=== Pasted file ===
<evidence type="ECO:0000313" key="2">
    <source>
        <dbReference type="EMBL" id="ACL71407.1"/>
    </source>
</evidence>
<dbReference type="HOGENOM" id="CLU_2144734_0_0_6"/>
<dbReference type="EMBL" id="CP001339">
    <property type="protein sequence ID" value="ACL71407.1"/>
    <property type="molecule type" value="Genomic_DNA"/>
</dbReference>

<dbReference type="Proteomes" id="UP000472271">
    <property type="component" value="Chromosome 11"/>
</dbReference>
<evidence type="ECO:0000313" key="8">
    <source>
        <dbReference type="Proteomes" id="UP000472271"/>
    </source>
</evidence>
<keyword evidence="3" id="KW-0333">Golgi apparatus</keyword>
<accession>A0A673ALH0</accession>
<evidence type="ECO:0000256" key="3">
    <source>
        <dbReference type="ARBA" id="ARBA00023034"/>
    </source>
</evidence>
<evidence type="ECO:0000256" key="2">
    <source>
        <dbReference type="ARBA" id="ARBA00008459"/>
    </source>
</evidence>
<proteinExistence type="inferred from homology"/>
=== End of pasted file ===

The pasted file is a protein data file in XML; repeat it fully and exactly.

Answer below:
<evidence type="ECO:0000313" key="2">
    <source>
        <dbReference type="EMBL" id="ACL71407.1"/>
    </source>
</evidence>
<dbReference type="HOGENOM" id="CLU_2144734_0_0_6"/>
<dbReference type="EMBL" id="CP001339">
    <property type="protein sequence ID" value="ACL71407.1"/>
    <property type="molecule type" value="Genomic_DNA"/>
</dbReference>

<dbReference type="Proteomes" id="UP000472271">
    <property type="component" value="Chromosome 11"/>
</dbReference>
<evidence type="ECO:0000313" key="8">
    <source>
        <dbReference type="Proteomes" id="UP000472271"/>
    </source>
</evidence>
<keyword evidence="3" id="KW-0333">Golgi apparatus</keyword>
<accession>A0A673ALH0</accession>
<evidence type="ECO:0000256" key="3">
    <source>
        <dbReference type="ARBA" id="ARBA00023034"/>
    </source>
</evidence>
<evidence type="ECO:0000256" key="2">
    <source>
        <dbReference type="ARBA" id="ARBA00008459"/>
    </source>
</evidence>
<proteinExistence type="inferred from homology"/>